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Wednesday, Aug. 30, 2006
Gene finds help to 'unroll' humanity
By ROWAN HOOPER
The English word "evolve" comes from a Latin word, used years before the familiar Darwinian connotation took over, meaning "unroll." As individuals, we don't evolve -- it's genes that evolve -- but as our lives unroll, we can see and feel the influence of natural selection at every stage, from birth to death.
The signs of evolution are most easily discerned at key points. When we reproduce, we are exposed to selection; when we develop as a fetus and as a child, selection is ever-present, shaping us. Even when we fall in love and marry, the effect of selection can be seen. And it can be seen, of course, when we fall ill and as we get older. For it is by this mechanism that selection has the final word, over who lives and who dies.
By looking at these stages in the light of evolutionary explanation, we can understand features of our lives that are otherwise mysterious. Why is the womb constructed in a way that seems almost parasitic? Why are certain men more attractive? Why do our brains change and our emotions change when we are teenagers? Why do children bully each other? Why are some people obese? Why do our brains start to perform less efficiently when we get old?
And by comparing our genes with those of our closest relative, the chimpanzee, we can approach the central question of what it means to be human. Almost 99 percent of our genes are the same as those in chimps. But if we zoom in on those that are different, and pick out the ones that are most different, we can isolate the genes that are most important in making us human.
This is what Katherine Pollard and colleagues at the University of California, Santa Cruz, have now done. There are two genes humans have that have changed most in comparison to those of chimps, and it will come as no surprise to learn that they control brain development. All primates have relatively large brains compared to other animals, but the human brain is three times larger than that of chimps.
The key brain genes are 118 letters of DNA code long, and there are 18 differences in the "spelling" of the code between chimps and humans. That doesn't sound like much, but between chimps and chickens, species far more distantly related than are chimps and humans, there are only two changes. Pollard says that the difference in the sequence between chimps and humans is dramatic.
"That is an incredible amount of change to have happened in a few million years," she said.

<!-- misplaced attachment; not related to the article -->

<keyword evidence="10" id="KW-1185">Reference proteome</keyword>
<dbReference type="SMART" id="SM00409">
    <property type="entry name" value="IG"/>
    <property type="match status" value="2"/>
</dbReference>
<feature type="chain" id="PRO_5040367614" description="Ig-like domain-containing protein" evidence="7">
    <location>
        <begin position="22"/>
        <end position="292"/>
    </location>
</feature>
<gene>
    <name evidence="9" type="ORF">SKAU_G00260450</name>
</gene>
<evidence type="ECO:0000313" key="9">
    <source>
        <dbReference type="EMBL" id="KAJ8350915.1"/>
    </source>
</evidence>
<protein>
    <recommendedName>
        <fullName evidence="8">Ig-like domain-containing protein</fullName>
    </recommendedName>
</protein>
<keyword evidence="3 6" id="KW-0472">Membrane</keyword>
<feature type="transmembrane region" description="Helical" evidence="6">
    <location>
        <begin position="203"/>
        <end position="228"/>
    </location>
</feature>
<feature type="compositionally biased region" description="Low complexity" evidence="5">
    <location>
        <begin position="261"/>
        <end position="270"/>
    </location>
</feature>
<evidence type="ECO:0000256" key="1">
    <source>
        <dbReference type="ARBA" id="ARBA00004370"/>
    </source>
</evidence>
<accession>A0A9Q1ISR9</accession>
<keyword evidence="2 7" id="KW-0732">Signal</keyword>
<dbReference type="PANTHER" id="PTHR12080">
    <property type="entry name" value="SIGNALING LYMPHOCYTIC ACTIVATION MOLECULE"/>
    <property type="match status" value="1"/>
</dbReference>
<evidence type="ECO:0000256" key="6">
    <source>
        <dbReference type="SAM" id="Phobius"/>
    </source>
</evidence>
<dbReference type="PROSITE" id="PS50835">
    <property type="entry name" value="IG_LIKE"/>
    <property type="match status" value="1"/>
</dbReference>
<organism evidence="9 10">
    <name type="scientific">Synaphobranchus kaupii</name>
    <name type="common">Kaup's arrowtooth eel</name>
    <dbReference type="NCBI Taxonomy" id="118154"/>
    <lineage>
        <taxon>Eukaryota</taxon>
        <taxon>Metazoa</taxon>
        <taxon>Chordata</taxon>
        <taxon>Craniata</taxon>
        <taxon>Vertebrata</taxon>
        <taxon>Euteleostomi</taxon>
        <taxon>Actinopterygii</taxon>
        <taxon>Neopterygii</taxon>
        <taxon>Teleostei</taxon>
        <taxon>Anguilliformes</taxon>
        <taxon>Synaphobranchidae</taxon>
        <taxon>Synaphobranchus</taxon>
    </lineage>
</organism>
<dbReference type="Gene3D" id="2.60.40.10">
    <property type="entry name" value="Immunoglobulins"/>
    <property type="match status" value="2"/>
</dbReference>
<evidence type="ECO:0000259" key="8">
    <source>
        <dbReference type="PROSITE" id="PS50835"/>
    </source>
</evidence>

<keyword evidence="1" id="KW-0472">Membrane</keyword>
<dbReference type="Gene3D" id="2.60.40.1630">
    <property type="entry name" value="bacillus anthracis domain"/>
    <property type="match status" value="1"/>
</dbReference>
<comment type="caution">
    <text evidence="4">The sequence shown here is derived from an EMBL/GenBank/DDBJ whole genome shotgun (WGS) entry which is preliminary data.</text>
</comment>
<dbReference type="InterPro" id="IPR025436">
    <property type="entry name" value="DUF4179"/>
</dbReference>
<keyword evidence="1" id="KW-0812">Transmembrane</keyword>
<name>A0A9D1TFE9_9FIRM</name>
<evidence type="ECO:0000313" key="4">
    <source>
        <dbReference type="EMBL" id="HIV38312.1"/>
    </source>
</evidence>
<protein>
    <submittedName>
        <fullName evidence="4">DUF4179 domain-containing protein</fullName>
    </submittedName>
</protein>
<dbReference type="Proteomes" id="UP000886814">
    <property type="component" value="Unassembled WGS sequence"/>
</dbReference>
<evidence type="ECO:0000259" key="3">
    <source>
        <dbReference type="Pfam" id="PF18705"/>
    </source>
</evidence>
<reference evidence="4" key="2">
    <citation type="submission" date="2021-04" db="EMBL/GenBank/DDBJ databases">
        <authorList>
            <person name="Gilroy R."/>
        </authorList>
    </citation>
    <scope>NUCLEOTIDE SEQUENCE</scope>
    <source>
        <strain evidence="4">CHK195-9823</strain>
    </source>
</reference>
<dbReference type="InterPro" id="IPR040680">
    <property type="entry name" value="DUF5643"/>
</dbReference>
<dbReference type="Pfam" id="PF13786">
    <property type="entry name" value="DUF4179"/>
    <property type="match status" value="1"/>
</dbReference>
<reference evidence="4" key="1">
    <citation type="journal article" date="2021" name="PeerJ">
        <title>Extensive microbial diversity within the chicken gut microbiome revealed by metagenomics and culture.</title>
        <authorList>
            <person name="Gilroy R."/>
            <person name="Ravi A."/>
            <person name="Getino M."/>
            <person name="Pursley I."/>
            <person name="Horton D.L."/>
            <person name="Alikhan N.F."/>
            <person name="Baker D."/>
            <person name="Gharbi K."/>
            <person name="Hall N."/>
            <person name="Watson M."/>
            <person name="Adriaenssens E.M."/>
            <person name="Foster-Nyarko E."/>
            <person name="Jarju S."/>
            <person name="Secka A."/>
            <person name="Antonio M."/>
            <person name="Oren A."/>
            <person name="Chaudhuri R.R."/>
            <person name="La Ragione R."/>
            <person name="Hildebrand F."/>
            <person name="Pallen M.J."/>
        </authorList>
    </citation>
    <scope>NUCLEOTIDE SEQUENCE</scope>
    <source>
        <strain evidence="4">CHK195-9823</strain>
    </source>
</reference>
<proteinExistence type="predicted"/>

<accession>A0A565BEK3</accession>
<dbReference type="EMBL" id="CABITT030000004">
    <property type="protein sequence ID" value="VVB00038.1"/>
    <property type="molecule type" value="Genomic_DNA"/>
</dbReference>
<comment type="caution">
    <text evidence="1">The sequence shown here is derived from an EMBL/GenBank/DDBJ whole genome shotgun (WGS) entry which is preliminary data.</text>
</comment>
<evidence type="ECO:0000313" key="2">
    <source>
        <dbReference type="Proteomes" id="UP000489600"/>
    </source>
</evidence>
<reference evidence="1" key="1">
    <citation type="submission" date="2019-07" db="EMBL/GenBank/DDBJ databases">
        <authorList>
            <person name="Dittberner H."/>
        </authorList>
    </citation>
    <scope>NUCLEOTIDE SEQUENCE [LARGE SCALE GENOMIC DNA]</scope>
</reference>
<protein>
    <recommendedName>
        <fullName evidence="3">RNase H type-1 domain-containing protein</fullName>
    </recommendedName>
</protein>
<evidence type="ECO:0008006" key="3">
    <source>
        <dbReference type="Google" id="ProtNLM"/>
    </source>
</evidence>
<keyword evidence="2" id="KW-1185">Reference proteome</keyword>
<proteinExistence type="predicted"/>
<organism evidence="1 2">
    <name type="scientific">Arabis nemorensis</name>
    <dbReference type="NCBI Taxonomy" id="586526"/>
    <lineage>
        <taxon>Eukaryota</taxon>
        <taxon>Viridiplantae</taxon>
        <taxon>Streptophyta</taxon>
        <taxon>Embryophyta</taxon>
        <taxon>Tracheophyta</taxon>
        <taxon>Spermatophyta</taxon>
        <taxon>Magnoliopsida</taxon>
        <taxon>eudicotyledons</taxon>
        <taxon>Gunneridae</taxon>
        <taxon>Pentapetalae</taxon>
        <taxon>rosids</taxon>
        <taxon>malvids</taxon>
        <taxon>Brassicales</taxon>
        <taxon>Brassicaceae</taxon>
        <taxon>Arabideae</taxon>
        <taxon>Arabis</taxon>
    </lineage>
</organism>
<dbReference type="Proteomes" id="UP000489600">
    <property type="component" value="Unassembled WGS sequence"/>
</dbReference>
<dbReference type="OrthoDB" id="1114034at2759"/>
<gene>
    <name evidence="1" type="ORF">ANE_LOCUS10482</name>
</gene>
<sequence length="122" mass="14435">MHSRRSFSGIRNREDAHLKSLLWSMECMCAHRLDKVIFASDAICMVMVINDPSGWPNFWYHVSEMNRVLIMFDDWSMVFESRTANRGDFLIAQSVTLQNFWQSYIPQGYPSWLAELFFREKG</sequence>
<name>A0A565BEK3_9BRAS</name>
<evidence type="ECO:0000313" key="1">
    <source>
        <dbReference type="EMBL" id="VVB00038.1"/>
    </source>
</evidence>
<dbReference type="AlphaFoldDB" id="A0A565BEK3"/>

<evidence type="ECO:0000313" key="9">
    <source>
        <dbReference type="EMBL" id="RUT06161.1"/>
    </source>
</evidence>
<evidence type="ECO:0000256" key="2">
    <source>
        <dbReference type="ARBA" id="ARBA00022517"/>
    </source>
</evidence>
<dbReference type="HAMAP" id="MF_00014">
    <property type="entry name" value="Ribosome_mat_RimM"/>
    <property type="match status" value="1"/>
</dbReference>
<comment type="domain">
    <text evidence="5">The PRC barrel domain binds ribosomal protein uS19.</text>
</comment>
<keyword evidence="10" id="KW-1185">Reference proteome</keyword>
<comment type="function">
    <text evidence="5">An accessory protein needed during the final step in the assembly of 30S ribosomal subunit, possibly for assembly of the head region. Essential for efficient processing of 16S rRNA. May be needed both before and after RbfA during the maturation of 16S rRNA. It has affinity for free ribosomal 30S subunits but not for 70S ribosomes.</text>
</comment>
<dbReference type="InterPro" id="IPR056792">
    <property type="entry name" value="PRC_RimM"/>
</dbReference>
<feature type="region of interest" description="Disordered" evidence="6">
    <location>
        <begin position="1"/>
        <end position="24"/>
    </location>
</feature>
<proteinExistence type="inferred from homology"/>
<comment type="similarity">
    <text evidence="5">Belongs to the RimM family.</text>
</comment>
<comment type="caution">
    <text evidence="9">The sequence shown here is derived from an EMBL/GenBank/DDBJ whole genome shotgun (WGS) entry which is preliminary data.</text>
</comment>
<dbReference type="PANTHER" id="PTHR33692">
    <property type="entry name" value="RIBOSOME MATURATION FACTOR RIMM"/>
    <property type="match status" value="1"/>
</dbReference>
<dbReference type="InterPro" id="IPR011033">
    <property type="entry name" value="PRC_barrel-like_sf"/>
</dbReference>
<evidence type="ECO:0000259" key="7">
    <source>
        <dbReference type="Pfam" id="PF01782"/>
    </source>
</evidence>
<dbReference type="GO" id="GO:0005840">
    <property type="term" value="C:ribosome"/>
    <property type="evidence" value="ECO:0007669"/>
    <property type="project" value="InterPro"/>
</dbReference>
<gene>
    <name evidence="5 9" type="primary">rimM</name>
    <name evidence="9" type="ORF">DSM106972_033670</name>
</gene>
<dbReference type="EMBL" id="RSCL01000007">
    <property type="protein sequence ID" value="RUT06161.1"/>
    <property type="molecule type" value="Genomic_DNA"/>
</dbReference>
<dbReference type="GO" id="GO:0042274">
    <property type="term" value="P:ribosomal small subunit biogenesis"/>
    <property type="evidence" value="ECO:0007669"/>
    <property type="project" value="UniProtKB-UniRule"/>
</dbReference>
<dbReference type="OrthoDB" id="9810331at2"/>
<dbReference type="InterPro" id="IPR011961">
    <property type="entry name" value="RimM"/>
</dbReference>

Chimps and humans shared a common ancestor about 5 million years ago, so the changes in the gene sequence must have happened in that time.
"At this point, we can only speculate about this gene's role in the evolution of the human brain, but it's exciting to find a new gene involved in brain development, and it's especially exciting for us because it validates our approach of letting evolution guide us and tell us what are the important parts of the human genome," said co-author David Haussler, director of the Center for Biomolecular Science and Engineering at the University of California, Santa Cruz.
The sequence of DNA containing the two genes has been named HAR1 -- human accelerated region 1. One of the genes has already been found to be active in the developing brain during weeks 7 to 9 of pregnancy.
"It's a very exciting finding because it is expressed in cells that have a fundamental role in the design and development of the mammalian cortex," said Haussler.
Pollard was understated in her appraisal of the discovery.
"It was very rewarding to find that this region that came out at the top of our list is potentially relevant to human evolution in an interesting way," she said.
HAR1 now joins other genes that are known to have evolved recently. They include the gene, common in people of northern European descent but less common in East Asia, that allows adults to digest milk. Other recently evolved genes include those for skin pigmentation.
Clearly, by identifying these genes we can discover what has been important in our evolution. Understanding this is not just an academic exercise. It illuminates our common ancestry and common humanity -- something often forgotten, ignored or completely unappreciated by religious fundamentalists.
And now for a shameless plug. You can read more about how evolution has shaped us and is a process that is affecting us now, and throughout our lives, in my new book, the second volume of collected Natural Selections columns. It answers the questions posed at the beginning of this article, about why we develop and behave in the way we do.
The second volume of Natural Selections columns translated into Japanese, titled "Hito wa ima mo shinka shiteru (The Evolving Human: How new biology explains your journey through life)," has just been published by Shinchosha at 1,500 yen.